On April 10, Paraguayan authorities seized a light aircraft with a Bolivian registration transporting more than 385 kilograms of cocaine on board. The Paraguayan Navy, Air Force, the Office of the Attorney General, and the National Police made the discovery in a rural establishment in the municipality of Bahía Negra, department of Alto Paraguay.
“Our fight [is] firm and relentless. We took 385 kg of cocaine out of circulation […] with a joint operation between our security forces. A strong blow to organized crime!” said Paraguayan President Mario Abdo Benítez on his official Twitter account.
According to a press release from the Paraguayan National Anti-Drug Secretariat (SENAD, in Spanish), the seizure was made on an abandoned property with a clandestine airstrip and a shed authorities believe was used to resupply light aircraft from Bolivia to Brazil. No one was arrested during the operation.
“The economic damage for organized crime was greater than $2 million,” said Arnaldo Giuzzio, head of SENAD.
Paraguay has been redoubling its efforts in the fight against organized crime. In mid-March, Air Force units and SENAD agents seized 460 kg of cocaine at a clandestine airstrip located between the departments of Concepción and Amambay, near the border with Brazil. The drug was found in a van located at an aircraft refueling point, SENAD reported. Authorities maintain that controls carried out in areas considered strategic for clandestine flights led to the vehicle being abandoned.
Only a month earlier, within the framework of Operation Sovereign Sky (Operación Cielo Soberano), SENAD disabled more than eight clandestine airstrips used to traffic Andean cocaine in the same border area with Brazil. Although the number of clandestine runways that exist in the country is unknown, it is estimated that there could be hundreds, an official with the National Directorate of Civil Aviation told Paraguayan newspaper ABC Color.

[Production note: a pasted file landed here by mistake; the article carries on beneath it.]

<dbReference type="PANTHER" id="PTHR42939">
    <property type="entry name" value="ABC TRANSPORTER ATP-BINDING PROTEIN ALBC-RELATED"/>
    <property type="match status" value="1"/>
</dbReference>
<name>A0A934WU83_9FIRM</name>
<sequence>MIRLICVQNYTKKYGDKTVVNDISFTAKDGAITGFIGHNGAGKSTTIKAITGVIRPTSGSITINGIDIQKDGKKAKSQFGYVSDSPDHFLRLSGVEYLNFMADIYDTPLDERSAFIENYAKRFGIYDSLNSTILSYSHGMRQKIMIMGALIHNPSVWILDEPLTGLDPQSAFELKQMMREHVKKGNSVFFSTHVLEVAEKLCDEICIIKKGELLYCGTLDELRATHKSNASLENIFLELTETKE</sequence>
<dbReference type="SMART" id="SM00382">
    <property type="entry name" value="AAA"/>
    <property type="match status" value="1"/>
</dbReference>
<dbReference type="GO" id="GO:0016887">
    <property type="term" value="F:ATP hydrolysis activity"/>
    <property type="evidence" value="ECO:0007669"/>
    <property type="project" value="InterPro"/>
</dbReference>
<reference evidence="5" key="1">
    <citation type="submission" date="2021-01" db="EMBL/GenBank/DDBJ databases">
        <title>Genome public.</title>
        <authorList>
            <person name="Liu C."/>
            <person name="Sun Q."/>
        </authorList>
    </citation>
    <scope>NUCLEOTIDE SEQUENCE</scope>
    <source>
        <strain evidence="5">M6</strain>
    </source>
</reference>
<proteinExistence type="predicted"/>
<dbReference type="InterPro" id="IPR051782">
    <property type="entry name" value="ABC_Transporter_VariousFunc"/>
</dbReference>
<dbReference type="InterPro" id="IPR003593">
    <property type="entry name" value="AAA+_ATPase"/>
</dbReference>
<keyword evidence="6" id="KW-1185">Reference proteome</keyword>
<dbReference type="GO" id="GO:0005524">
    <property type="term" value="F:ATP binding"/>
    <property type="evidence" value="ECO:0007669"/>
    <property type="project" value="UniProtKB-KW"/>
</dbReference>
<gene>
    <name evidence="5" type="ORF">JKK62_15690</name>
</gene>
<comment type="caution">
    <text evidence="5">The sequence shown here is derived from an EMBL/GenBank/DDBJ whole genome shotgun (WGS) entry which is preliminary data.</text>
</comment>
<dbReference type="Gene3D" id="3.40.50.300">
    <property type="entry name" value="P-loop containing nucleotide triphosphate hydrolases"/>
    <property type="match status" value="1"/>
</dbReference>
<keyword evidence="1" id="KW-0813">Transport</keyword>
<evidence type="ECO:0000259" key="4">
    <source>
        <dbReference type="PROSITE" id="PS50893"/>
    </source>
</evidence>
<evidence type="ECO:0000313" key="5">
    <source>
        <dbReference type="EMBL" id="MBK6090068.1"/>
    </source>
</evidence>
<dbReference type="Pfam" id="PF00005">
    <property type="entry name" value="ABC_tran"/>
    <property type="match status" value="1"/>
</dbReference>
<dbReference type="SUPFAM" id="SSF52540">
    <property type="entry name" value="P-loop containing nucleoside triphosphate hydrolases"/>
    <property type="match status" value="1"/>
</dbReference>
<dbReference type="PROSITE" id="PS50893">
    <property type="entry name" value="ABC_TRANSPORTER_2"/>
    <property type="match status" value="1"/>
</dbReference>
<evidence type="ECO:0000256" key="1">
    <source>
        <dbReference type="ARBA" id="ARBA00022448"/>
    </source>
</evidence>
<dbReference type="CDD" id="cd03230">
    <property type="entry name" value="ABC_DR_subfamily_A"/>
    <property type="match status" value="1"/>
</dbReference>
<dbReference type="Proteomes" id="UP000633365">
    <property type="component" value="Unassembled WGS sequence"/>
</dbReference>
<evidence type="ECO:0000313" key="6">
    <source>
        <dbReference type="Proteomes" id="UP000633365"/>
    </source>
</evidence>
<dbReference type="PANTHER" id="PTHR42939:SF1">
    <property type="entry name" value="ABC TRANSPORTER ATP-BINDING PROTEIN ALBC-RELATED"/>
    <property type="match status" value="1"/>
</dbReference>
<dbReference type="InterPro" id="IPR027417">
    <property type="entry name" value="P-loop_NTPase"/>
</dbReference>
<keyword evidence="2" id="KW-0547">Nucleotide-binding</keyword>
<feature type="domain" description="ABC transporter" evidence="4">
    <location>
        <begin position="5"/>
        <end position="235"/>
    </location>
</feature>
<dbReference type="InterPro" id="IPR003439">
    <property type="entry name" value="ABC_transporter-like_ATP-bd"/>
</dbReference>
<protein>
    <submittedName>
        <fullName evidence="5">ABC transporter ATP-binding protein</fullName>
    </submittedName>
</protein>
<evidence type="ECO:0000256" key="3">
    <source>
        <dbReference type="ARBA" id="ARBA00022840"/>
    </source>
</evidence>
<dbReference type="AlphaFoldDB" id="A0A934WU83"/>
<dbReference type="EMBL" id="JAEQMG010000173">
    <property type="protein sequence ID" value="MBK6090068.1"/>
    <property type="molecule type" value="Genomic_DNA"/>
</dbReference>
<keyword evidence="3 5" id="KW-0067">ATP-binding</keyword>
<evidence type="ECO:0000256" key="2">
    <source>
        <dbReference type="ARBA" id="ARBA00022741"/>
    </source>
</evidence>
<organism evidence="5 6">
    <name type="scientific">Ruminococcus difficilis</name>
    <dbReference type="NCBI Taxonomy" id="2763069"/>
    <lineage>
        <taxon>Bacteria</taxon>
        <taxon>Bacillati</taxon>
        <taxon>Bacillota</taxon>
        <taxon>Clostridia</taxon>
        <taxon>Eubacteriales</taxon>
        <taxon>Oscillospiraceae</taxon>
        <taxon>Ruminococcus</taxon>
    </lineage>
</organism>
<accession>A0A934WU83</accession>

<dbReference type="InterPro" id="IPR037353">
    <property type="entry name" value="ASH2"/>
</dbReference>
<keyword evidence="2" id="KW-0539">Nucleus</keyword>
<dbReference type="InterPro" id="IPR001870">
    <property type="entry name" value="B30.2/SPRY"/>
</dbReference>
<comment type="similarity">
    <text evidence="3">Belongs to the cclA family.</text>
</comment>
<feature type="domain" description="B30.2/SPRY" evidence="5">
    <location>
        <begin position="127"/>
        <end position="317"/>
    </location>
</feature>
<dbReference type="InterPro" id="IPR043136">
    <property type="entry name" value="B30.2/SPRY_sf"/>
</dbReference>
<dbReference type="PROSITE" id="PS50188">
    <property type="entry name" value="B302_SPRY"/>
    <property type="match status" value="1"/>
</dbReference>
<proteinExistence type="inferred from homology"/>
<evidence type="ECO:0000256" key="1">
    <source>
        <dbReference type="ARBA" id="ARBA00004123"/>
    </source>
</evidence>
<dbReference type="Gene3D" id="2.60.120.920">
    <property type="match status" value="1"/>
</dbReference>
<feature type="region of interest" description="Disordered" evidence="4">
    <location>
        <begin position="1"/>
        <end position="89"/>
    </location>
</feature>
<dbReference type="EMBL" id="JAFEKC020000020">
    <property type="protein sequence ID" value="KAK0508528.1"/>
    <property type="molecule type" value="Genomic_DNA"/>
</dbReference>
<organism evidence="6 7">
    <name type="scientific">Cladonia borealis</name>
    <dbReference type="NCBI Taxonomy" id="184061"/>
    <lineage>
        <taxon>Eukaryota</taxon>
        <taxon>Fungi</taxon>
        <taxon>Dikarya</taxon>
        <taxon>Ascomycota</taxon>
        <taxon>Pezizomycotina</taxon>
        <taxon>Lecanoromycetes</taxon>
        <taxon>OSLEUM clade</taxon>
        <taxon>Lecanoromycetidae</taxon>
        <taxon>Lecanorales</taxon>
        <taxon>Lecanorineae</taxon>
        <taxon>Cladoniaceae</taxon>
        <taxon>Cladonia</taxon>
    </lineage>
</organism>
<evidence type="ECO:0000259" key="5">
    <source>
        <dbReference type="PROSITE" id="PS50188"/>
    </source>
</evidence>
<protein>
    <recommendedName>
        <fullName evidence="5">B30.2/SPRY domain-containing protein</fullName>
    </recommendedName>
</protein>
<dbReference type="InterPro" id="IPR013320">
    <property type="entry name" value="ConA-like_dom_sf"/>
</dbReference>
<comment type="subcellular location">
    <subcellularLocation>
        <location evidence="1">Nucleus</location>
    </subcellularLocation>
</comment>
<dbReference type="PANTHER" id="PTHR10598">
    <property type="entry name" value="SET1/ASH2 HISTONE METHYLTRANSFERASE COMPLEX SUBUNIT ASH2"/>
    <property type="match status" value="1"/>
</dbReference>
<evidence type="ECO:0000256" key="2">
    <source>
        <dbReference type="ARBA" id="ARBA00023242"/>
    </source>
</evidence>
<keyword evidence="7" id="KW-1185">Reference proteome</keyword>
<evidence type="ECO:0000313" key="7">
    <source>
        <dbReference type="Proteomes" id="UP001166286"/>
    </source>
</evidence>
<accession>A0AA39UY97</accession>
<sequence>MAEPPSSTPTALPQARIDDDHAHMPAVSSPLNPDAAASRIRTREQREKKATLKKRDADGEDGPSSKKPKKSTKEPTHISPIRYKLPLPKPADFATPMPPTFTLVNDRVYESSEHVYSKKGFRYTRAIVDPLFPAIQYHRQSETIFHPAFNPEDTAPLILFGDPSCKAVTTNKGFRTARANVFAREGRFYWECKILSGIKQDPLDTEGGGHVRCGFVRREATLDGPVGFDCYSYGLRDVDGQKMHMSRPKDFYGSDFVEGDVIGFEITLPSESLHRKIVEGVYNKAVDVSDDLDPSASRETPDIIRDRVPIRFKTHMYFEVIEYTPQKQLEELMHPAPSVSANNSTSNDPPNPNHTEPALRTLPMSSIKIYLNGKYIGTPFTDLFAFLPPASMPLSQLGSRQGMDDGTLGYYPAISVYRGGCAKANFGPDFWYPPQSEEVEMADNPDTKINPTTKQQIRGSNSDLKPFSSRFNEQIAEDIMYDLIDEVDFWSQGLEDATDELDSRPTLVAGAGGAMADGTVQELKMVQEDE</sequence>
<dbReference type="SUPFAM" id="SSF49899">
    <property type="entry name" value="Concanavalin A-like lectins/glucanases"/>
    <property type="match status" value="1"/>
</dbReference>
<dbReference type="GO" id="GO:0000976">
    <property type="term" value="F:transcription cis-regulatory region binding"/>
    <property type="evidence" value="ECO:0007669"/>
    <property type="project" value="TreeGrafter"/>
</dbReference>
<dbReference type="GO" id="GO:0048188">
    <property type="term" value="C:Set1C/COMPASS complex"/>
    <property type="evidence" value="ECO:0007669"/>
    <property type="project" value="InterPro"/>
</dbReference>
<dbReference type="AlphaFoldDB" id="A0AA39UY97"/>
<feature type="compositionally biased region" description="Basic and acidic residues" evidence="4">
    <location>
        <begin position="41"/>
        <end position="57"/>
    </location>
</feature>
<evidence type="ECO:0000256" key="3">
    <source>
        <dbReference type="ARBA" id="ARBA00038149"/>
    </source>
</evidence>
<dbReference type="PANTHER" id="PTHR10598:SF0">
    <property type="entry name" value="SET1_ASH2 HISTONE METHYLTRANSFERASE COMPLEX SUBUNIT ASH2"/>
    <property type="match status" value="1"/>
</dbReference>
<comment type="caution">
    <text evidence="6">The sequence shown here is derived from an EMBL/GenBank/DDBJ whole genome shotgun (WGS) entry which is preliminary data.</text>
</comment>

According to the U.S. Department of State’s 2020 International Narcotics Control Strategy Report, Paraguay has made significant progress in drug interdictions. In 2019, the country seized more than 4 tons of cocaine and more than 330 tons of marijuana, figures that exceeded those of 2018. Paraguay, the report indicates, serves as a transit country for cocaine coming from Bolivia. Narcotraffickers exploit the air bridge between both countries, porous borders, and extensive waterways to smuggle cocaine mainly to Brazil with Europe as a final destination.
Paraguay is also the main producer of illegal marijuana in the region, where between 5,000 and 8,000 hectares of the drug are cultivated, reports InSight Crime, an organization that specializes in security threats in Latin America. About 77 percent of the output ends up in Brazil, while 20 percent goes to Argentina, the organization says.
Narcotrafficking is one of the main manifestations of organized crime on the Tri-border area (Argentina, Brazil, Paraguay), added InSight Crime. Powerful criminal groups, such as the First Capital Command and the Red Command, both from Brazil, and even Hezbollah, vie for control of drug trafficking — in mid-August 2019, Paraguay designated the Lebanese group a terrorist organization.
The fight against organized crime is ongoing and carried out with the support of countries in the region through intelligence exchanges, combined operations, and training. For example, in November 2019, Brazil and Paraguay carried out Operation New Alliance XXI in the department of Amambay. The objective was to attack cannabis production centers, increase controls in the area, and reduce violence.
The United States also works closely with Paraguay to combat narcotrafficking and related crimes. In December 2019, Benítez met with his U.S. counterpart President Donald Trump at the White House to strengthen ties of friendship between the two countries and sign agreements to fight against organized crime.
“It’s important to mention that cooperation activities between both nations have focused on fighting transnational organized crime, providing humanitarian assistance, sharing knowledge through training, and promoting respect for human rights,” said the Paraguayan Ministry of Defense regarding the cooperation with the United States.